I envisage Cook being used in the game-breaking Craig Wing mould that NSW adopted so successfully in the early 2000s.

Hmmmmm… remember the early 2000s?

15. Reagan Campbell-Gillard
RCG is over-rated but I love the way he leads the Panthers pack and does everything with aggression.

Having him and Klemmer on the field on the same team at the same time would be a joy to watch.

16. Tyson Frizell
The Friz has been a bit down on form over the past couple of seasons, with injuries slowing him down and reducing his impact. I’ve been told he’s an impact player but that hasn’t shown up anywhere in his statistical contributions. That said, he’s killing it this year and it is showing up in his stats.


At Origin he’s best suited to the impact role off the bench, but with no qualms about him starting.

17. Tariq Sims
The toughest spot to fill. I tagged Sims as a future Origin player early in his career at the Cowboys but injuries and a loss of form and confidence have delayed his development.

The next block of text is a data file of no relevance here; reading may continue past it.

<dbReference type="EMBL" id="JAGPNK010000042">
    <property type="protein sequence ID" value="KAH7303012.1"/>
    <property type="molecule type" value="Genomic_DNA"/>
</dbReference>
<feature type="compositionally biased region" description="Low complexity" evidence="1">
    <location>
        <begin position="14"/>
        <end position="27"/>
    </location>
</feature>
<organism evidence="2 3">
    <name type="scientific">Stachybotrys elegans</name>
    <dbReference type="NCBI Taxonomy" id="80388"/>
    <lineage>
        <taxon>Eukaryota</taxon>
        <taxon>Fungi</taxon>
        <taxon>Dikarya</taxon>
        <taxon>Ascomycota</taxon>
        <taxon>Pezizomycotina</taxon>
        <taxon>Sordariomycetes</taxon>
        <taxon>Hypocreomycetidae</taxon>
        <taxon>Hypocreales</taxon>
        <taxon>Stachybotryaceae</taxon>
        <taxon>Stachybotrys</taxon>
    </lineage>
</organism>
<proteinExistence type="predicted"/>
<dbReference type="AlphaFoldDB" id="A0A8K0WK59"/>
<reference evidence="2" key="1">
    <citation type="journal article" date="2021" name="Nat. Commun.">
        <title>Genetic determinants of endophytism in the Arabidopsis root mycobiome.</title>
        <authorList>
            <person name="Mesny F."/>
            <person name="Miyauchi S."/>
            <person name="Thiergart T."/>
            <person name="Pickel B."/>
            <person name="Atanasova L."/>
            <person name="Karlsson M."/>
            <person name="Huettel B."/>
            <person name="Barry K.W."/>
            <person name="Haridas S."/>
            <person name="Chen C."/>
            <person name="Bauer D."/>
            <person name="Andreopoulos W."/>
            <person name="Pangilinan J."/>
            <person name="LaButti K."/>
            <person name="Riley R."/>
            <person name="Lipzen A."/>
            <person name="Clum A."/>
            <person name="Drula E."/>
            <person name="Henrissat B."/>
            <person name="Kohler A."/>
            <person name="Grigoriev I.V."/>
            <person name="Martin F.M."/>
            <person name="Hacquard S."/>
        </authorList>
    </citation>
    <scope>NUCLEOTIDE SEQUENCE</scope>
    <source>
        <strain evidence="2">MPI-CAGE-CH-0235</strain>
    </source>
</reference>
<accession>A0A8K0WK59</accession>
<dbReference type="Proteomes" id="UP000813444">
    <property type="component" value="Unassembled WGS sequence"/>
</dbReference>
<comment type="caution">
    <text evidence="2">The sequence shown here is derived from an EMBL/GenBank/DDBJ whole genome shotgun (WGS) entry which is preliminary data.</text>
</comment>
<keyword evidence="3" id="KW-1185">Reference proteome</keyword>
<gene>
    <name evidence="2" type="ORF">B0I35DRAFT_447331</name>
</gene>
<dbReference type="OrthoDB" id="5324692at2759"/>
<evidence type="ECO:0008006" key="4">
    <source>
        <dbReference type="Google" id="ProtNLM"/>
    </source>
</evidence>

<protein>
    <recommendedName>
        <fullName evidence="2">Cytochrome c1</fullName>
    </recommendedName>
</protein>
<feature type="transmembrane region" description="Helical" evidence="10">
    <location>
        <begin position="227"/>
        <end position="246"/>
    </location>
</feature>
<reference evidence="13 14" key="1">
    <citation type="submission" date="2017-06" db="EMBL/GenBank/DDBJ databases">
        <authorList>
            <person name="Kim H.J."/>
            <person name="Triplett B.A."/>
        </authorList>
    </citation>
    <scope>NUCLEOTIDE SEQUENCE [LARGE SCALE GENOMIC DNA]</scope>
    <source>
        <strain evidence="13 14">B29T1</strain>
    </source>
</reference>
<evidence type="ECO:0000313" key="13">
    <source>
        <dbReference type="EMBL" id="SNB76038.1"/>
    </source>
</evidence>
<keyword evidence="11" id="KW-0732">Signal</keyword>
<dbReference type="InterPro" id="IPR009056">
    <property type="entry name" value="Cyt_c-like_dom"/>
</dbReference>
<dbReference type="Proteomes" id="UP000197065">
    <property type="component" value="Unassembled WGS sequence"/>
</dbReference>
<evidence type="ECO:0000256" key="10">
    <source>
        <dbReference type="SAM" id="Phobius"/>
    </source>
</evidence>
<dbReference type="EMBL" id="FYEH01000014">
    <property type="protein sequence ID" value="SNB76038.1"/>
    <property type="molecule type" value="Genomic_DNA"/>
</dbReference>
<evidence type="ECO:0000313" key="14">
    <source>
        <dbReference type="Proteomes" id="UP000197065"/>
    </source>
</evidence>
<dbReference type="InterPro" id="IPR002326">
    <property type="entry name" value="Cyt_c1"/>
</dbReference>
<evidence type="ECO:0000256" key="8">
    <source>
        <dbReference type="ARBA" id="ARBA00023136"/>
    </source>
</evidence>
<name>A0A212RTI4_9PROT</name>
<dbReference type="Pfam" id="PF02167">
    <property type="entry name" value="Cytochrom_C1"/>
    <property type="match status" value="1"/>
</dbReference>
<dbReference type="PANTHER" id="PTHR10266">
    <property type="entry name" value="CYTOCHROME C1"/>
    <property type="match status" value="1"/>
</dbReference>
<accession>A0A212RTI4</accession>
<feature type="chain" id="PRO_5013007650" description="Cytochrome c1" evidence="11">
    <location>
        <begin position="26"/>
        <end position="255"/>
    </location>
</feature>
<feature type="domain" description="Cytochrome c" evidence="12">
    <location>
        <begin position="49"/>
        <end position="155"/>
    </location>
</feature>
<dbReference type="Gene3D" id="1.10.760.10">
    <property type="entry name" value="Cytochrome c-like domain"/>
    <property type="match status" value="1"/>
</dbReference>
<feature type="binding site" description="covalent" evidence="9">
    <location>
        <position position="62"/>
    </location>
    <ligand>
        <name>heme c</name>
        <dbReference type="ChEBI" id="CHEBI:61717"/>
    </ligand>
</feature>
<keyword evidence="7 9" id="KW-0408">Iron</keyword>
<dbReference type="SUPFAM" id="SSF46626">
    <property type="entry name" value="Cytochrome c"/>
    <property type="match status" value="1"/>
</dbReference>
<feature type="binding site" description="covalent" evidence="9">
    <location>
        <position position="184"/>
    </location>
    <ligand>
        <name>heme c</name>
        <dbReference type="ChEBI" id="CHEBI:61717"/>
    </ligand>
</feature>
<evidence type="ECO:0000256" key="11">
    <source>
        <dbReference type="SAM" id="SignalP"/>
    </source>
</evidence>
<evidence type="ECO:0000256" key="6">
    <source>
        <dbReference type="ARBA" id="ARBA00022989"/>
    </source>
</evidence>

Pretty close to irresistible this year, Frizell and Jackson can rotate through the middle third if required.

The rest…
Boyd Cordner is the notable omission as skipper. Before I started I had him as an auto-inclusion but when looking closer, he’s been quiet this year.

His average of 112 metres is OK, but well down on previous years. He has ten tackle breaks, with zero line breaks, tries or try assists, and only two offloads. As a running backrower, this return isn’t good enough and he’s far below Crichton, Frizell and Sims.

There’s no way he won’t be picked in real life, but the others have more convincing cases – unless he turns things around pretty quickly.

Jack de Belin is probably 18th man. I’d love him in the squad but you don’t need him, Jurbo and Vaughan.


I’ve left Wade Graham out because of his poor series last year, which has to count for something, but I don’t really have a problem if he’s selected. As mentioned earlier, NSW can’t really go wrong with the backrow – I’d just prefer the others.

Blake Ferguson should be in the ‘never to be selected again’ category, partly because of pre-game beers but mostly because of his ordinary performances in Games 2 and 3 last year.

Dylan Walker would be my preference in the centres but he’s only played a couple of games there after a late start to the season and is playing at 6 for Manly.

I see any of Ryan James, Shannon Boyd, Aaron Woods and Dale Finucane as next in line in the middle third.